Hong Kong has been named the world's top financial centre for the second year running by the World Economic Forum.
The independent organisation gave the city top spot again because of its solid business infrastructure, abundant human capital and low-tax environment.
The ranking was based on performance in a range of categories, including legal environment and financial stability.
The mainland fell to 23rd place from 19th last year as its score dropped 0.12 points to 4, on a scale of 1 to 7. This is the first time the mainland has slid in its overall score since the forum started its Financial Development Index in 2008.
"The biggest drop China posted was in financial access," forum associate director Isabella Reuttner said.
The mainland's foreign direct investment, capital market liberalisation, access to credit, as well as equity financing all weakened, Reuttner said, adding that instability in its banking system also grew.
But the mainland scored high in non-banking financial services, with especially robust initial public offering and merger and acquisition activity. Business environment - which includes factors such as human capital, tax, infrastructure and cost of doing business - remains the biggest problem.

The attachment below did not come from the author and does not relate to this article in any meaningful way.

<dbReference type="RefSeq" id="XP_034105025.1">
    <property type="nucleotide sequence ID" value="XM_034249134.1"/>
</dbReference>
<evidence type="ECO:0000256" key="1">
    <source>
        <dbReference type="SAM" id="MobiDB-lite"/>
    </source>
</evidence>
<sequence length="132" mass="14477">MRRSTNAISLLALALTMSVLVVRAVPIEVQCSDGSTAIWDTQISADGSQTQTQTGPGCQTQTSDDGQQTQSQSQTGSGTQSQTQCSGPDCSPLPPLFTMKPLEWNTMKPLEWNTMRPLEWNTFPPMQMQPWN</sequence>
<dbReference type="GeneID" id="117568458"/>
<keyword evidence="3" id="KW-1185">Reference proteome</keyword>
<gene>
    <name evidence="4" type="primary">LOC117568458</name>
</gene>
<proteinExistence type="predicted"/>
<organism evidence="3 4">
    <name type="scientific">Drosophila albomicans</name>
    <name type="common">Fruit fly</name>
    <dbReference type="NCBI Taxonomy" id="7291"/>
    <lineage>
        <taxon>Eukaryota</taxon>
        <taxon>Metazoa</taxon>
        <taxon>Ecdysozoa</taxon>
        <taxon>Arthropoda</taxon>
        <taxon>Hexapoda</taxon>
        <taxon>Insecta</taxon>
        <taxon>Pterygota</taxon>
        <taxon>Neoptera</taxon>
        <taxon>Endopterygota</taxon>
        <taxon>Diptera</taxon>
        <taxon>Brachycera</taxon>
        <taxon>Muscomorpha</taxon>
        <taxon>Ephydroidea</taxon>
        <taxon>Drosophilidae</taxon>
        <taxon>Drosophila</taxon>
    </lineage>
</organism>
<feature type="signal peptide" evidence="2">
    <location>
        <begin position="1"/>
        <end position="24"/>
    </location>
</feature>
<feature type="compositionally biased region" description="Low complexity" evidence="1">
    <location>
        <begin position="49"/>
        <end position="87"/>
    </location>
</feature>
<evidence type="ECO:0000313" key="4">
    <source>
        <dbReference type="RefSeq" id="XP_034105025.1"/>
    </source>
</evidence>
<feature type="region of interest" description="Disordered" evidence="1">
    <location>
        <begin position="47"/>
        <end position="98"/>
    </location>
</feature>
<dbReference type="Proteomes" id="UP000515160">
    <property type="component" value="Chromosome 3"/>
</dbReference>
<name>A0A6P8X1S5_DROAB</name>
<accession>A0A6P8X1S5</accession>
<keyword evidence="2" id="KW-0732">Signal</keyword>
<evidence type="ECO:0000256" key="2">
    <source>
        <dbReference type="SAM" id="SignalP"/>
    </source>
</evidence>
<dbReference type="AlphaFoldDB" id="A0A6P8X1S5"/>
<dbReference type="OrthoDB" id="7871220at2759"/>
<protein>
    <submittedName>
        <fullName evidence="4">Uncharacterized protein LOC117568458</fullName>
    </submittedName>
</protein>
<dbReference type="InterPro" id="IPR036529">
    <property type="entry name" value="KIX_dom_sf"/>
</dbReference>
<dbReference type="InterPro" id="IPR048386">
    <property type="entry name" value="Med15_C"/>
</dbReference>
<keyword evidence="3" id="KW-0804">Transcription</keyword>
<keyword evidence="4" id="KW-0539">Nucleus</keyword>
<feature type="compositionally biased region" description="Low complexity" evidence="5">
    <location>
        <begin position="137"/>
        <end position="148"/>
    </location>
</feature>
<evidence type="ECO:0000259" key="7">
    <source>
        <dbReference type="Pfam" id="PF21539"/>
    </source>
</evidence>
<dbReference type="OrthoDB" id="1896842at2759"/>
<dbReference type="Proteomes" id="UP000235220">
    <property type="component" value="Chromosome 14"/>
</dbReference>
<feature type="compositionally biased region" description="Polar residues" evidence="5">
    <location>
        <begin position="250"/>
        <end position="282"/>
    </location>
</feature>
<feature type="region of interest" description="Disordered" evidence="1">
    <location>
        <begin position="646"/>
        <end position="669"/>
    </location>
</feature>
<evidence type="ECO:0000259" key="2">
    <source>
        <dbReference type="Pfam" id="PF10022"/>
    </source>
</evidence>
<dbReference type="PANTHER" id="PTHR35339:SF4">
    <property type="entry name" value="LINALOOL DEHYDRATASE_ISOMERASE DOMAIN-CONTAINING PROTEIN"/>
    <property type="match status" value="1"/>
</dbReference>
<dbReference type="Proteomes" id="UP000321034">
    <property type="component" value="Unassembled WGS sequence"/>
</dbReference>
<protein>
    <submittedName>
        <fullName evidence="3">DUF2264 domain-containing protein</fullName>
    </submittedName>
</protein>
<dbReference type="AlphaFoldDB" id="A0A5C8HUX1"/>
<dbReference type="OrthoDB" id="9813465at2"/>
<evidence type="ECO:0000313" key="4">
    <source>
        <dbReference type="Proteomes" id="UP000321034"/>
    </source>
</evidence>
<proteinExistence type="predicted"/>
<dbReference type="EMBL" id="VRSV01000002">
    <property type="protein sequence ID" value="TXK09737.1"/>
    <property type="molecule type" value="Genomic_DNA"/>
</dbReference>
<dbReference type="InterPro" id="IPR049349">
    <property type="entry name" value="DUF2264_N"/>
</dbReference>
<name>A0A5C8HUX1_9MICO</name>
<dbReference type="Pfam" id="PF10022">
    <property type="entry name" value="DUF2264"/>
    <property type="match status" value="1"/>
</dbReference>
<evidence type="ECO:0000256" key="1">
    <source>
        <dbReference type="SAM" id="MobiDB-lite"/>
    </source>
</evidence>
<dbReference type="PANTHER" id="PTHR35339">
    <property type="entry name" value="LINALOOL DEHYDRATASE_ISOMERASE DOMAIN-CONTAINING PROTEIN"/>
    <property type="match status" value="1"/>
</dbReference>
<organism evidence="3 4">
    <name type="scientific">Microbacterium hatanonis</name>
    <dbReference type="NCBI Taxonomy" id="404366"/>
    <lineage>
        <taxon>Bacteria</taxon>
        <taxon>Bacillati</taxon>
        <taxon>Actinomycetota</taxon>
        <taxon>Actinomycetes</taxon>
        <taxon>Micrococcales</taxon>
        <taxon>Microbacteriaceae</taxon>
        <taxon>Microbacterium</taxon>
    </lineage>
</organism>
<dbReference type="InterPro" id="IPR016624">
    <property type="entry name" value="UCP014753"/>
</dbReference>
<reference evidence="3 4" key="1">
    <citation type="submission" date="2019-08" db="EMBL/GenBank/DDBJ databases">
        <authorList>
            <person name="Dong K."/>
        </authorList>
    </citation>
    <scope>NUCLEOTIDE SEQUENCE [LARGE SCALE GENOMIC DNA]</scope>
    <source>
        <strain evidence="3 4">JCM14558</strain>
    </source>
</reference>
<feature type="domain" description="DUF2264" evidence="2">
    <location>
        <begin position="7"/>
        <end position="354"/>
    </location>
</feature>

Hong Kong took the No1 spot in a list of 62 countries, scoring 5.31, up 0.15 percentage points from last year.
Last year, Hong Kong leapfrogged the United States and Britain to top the forum's Financial Development Index for the first time, after coming fourth in 2010.
Analysts said then that Hong Kong's explosive listing volume, low tax rates and status as the top offshore yuan trading centre had boosted its ranking.
The city's status as a financial hub would help attract more fund-raising activity and financial talent, they predicted.
"The fact that Hong Kong has maintained its status shows critical qualities such as free flow of capital and information, rule of law and financial infrastructure are still in place," Raymond Yeung, an economist at ANZ Bank, said.
Yeung added that Hong Kong's leading position as an international yuan centre also helped boost its ranking as a financial centre.
Of the seven categories in the forum's assessment, Hong Kong topped the charts in banking financial services, came second in business environment and fourth in financial markets and financial access.
The other parameters were institutional environment, financial stability and non-banking financial services.
The US ranked second this year, Britain third and Singapore fourth.